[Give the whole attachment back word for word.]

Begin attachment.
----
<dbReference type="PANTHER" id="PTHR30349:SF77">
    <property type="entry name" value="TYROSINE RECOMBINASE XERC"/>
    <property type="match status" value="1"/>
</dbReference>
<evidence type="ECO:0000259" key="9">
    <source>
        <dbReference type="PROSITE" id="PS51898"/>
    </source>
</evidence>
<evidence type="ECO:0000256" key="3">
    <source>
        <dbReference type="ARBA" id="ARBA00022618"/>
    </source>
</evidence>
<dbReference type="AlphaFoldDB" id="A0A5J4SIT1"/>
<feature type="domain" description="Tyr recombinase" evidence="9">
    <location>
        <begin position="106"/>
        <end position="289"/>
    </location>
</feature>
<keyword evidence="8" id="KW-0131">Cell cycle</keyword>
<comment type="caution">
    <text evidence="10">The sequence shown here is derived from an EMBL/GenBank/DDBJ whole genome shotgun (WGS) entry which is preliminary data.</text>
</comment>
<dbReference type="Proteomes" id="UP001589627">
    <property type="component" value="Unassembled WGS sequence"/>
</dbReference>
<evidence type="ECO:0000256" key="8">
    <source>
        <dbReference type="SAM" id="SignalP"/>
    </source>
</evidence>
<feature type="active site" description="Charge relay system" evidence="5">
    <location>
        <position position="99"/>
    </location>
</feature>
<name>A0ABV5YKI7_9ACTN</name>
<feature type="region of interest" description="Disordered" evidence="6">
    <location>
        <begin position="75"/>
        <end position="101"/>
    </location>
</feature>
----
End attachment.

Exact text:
<dbReference type="PANTHER" id="PTHR30349:SF77">
    <property type="entry name" value="TYROSINE RECOMBINASE XERC"/>
    <property type="match status" value="1"/>
</dbReference>
<evidence type="ECO:0000259" key="9">
    <source>
        <dbReference type="PROSITE" id="PS51898"/>
    </source>
</evidence>
<evidence type="ECO:0000256" key="3">
    <source>
        <dbReference type="ARBA" id="ARBA00022618"/>
    </source>
</evidence>
<dbReference type="AlphaFoldDB" id="A0A5J4SIT1"/>
<feature type="domain" description="Tyr recombinase" evidence="9">
    <location>
        <begin position="106"/>
        <end position="289"/>
    </location>
</feature>
<keyword evidence="8" id="KW-0131">Cell cycle</keyword>
<comment type="caution">
    <text evidence="10">The sequence shown here is derived from an EMBL/GenBank/DDBJ whole genome shotgun (WGS) entry which is preliminary data.</text>
</comment>
<dbReference type="Proteomes" id="UP001589627">
    <property type="component" value="Unassembled WGS sequence"/>
</dbReference>
<evidence type="ECO:0000256" key="8">
    <source>
        <dbReference type="SAM" id="SignalP"/>
    </source>
</evidence>
<feature type="active site" description="Charge relay system" evidence="5">
    <location>
        <position position="99"/>
    </location>
</feature>
<name>A0ABV5YKI7_9ACTN</name>
<feature type="region of interest" description="Disordered" evidence="6">
    <location>
        <begin position="75"/>
        <end position="101"/>
    </location>
</feature>